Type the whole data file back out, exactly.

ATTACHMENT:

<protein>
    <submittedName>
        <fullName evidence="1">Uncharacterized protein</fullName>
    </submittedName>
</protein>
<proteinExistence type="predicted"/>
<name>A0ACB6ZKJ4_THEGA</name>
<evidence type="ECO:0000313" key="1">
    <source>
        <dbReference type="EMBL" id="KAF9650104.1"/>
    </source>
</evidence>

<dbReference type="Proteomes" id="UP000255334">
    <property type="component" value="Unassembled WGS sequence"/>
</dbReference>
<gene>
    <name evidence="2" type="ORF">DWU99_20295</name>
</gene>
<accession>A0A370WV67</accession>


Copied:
<protein>
    <submittedName>
        <fullName evidence="1">Uncharacterized protein</fullName>
    </submittedName>
</protein>
<proteinExistence type="predicted"/>
<name>A0ACB6ZKJ4_THEGA</name>
<evidence type="ECO:0000313" key="1">
    <source>
        <dbReference type="EMBL" id="KAF9650104.1"/>
    </source>
</evidence>

<dbReference type="Proteomes" id="UP000255334">
    <property type="component" value="Unassembled WGS sequence"/>
</dbReference>
<gene>
    <name evidence="2" type="ORF">DWU99_20295</name>
</gene>
<accession>A0A370WV67</accession>